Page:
Record Demand for EU Green Debut Shows Supply Can Hardly Keep Up
(Bloomberg) -- The European Union drew record demand for its debut green bond, in the sector’s biggest-ever deal.
The bloc sold 12 billion euros ($13.9 billion) of securities maturing in 2037, after seeing more than 135 billion euros in orders Tuesday. Both the demand and size eclipsed the U.K.’s debut last month. The deal is just the first in a 250-billion-euro program of EU green-bond sales for coming years, though investors may have to wait until 2022 for more.
“What makes this deal special is the message it sends about the strength of green bond demand, after a flurry of deals targeting the same investor base,” said analysts at ING Groep NV, including Antoine Bouvet. It “confirms that green bond supply is still catching up to demand.”
The jostle for orders was an “absolute riot,” according to Kerr Finlayson, the head of the frequent borrowers group syndicate at NatWest Markets Plc in London. The EU also holds the overall debt-market record, of 145 billion euros in orders for a social bond debut last year, reflecting the surge in interest in ethical investing.
The deal was big business for joint lead managers Bank of America Securities, Credit Agricole SA, Deutsche Bank AG, Nomura Holdings Inc. and TD Securities, coming as banks compete for fees from ethical debt sales this year of about $1.2 trillion. The world’s top three green arrangers -- JPMorgan Chase & Co., BNP Paribas SA and Citigroup Inc. -- weren’t on the sale.
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Demand for this kind of debt is typically so high it commands a green premium, or “greenium,” versus conventional bonds. The pricing was set at eight basis points below midswaps, cut from initial guidance of five basis points below swaps.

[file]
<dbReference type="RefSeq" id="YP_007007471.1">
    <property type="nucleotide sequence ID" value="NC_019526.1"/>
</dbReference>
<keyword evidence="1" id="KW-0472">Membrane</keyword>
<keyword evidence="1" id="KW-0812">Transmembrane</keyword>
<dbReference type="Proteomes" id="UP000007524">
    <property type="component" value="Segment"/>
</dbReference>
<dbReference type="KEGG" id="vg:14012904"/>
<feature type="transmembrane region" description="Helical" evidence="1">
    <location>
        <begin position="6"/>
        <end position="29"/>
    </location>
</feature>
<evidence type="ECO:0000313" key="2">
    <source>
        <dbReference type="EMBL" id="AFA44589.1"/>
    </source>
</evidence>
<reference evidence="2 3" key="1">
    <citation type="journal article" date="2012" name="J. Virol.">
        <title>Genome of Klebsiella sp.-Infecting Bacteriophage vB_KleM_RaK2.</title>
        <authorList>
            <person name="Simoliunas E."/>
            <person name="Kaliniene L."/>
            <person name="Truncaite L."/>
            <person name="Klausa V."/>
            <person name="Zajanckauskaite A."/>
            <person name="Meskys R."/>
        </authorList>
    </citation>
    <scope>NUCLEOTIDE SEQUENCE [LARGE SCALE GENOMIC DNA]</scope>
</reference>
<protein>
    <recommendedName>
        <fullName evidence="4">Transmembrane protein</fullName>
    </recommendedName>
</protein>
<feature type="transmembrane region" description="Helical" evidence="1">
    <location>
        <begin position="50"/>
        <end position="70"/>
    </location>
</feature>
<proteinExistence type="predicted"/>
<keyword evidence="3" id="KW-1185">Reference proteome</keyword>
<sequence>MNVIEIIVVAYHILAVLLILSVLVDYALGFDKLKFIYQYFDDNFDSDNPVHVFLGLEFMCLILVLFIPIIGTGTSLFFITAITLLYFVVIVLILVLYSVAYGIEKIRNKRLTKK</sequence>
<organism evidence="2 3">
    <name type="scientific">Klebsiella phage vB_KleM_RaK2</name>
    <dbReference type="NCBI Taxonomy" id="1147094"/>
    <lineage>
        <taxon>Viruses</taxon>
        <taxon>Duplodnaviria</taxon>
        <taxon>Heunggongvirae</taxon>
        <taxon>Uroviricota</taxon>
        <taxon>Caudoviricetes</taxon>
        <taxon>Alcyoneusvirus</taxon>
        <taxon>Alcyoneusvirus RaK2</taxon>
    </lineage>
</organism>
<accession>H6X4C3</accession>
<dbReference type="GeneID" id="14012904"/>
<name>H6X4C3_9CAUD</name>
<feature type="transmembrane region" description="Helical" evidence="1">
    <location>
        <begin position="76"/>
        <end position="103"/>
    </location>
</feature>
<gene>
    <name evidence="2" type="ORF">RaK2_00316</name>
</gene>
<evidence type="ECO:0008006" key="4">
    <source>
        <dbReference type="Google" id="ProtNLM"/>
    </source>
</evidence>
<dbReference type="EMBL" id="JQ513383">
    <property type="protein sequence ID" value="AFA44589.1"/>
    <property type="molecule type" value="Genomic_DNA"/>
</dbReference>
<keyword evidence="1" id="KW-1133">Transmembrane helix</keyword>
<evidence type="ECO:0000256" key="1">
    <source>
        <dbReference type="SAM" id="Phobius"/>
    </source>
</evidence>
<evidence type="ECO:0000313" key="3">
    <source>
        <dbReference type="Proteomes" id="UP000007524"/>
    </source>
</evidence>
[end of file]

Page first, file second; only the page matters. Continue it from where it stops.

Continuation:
That meant it achieved a greenium of 2.5 basis points, according to the EU’s Budget Commissioner Johannes Hahn. The timing of further green bond issuance will depend on the different needs and payment requests of member states.
“I wouldn’t exclude something this year, but probably it’s not realistic,” Hahn said in a press briefing after the sale.
The proceeds will be chaneled to member states for spending in areas such as energy efficiency, clean energy and climate change adaptation. That process will be scrutinized by investors, who are increasingly on the lookout for greenwashing -- where the benefits are overstated -- and by banks under pressure from regulators over the labeling of environmental, social and governance assets.
The relative scarcity of sustainable debt often means it also beats conventional peers in the market. Floortje Merten, a strategist at ABN Amro Bank NV in Amsterdam, expects the EU’s greenium to extend further.
“The bond can perform -- we think the greenium can grow to potentially around five basis points,” said Merten.
However, the rush to start the funding means the debut comes before lawmakers and member states have actually approved the EU Commission’s green bond standards, potentially undermining its goal to make that a “gold standard” for other borrowers around the world.
The Commission said the debt will adhere to its framework where feasible, and also to widely-used principles from the International Capital Market Association. It has been reviewed by a second party opinion provider, Vigeo Eiris, part of Moody’s ESG Solutions.
“The EU had to find a compromise between the urge of issuing its first green bond and waiting for the final version of its taxonomy, which is currently suffering from heavy lobbying,” said Maia Godemer, a sustainable finance associate at BloombergNEF. “If the EU wants to show the robustness of its green action plan, the next issuance should be fully financing projects aligned with the taxonomy.”
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